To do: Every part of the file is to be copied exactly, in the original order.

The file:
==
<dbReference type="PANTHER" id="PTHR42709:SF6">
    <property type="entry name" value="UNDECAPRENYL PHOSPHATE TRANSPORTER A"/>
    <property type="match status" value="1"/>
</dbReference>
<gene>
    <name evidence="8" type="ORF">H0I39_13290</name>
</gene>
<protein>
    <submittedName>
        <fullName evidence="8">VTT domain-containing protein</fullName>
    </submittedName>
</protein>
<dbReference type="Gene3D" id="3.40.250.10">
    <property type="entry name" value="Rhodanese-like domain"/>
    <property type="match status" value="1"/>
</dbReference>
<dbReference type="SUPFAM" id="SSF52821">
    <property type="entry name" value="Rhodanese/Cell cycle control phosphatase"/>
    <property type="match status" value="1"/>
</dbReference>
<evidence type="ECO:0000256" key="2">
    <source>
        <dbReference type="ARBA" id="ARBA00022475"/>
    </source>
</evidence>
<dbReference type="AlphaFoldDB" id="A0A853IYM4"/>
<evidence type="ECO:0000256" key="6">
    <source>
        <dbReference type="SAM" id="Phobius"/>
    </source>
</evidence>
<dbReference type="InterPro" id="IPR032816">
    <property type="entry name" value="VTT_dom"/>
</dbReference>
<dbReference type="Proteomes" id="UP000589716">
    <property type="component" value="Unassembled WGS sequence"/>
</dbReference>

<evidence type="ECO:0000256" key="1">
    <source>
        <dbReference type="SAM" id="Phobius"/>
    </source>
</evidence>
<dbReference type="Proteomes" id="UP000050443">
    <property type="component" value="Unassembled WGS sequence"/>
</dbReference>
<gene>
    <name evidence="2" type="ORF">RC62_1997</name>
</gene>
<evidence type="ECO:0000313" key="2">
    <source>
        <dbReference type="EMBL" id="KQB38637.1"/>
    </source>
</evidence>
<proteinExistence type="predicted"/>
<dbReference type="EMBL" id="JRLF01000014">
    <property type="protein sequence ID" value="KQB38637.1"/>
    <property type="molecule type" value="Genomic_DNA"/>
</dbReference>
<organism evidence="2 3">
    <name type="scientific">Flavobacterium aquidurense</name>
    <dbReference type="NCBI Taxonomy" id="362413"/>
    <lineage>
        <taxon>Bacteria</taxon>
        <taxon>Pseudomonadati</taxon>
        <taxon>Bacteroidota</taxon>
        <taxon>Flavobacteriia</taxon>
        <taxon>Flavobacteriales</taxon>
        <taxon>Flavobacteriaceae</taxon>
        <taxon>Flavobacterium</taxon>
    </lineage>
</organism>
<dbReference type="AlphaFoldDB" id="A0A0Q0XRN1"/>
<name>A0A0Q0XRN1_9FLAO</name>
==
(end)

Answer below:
<dbReference type="PANTHER" id="PTHR42709:SF6">
    <property type="entry name" value="UNDECAPRENYL PHOSPHATE TRANSPORTER A"/>
    <property type="match status" value="1"/>
</dbReference>
<gene>
    <name evidence="8" type="ORF">H0I39_13290</name>
</gene>
<protein>
    <submittedName>
        <fullName evidence="8">VTT domain-containing protein</fullName>
    </submittedName>
</protein>
<dbReference type="Gene3D" id="3.40.250.10">
    <property type="entry name" value="Rhodanese-like domain"/>
    <property type="match status" value="1"/>
</dbReference>
<dbReference type="SUPFAM" id="SSF52821">
    <property type="entry name" value="Rhodanese/Cell cycle control phosphatase"/>
    <property type="match status" value="1"/>
</dbReference>
<evidence type="ECO:0000256" key="2">
    <source>
        <dbReference type="ARBA" id="ARBA00022475"/>
    </source>
</evidence>
<dbReference type="AlphaFoldDB" id="A0A853IYM4"/>
<evidence type="ECO:0000256" key="6">
    <source>
        <dbReference type="SAM" id="Phobius"/>
    </source>
</evidence>
<dbReference type="InterPro" id="IPR032816">
    <property type="entry name" value="VTT_dom"/>
</dbReference>
<dbReference type="Proteomes" id="UP000589716">
    <property type="component" value="Unassembled WGS sequence"/>
</dbReference>

<evidence type="ECO:0000256" key="1">
    <source>
        <dbReference type="SAM" id="Phobius"/>
    </source>
</evidence>
<dbReference type="Proteomes" id="UP000050443">
    <property type="component" value="Unassembled WGS sequence"/>
</dbReference>
<gene>
    <name evidence="2" type="ORF">RC62_1997</name>
</gene>
<evidence type="ECO:0000313" key="2">
    <source>
        <dbReference type="EMBL" id="KQB38637.1"/>
    </source>
</evidence>
<proteinExistence type="predicted"/>
<dbReference type="EMBL" id="JRLF01000014">
    <property type="protein sequence ID" value="KQB38637.1"/>
    <property type="molecule type" value="Genomic_DNA"/>
</dbReference>
<organism evidence="2 3">
    <name type="scientific">Flavobacterium aquidurense</name>
    <dbReference type="NCBI Taxonomy" id="362413"/>
    <lineage>
        <taxon>Bacteria</taxon>
        <taxon>Pseudomonadati</taxon>
        <taxon>Bacteroidota</taxon>
        <taxon>Flavobacteriia</taxon>
        <taxon>Flavobacteriales</taxon>
        <taxon>Flavobacteriaceae</taxon>
        <taxon>Flavobacterium</taxon>
    </lineage>
</organism>
<dbReference type="AlphaFoldDB" id="A0A0Q0XRN1"/>
<name>A0A0Q0XRN1_9FLAO</name>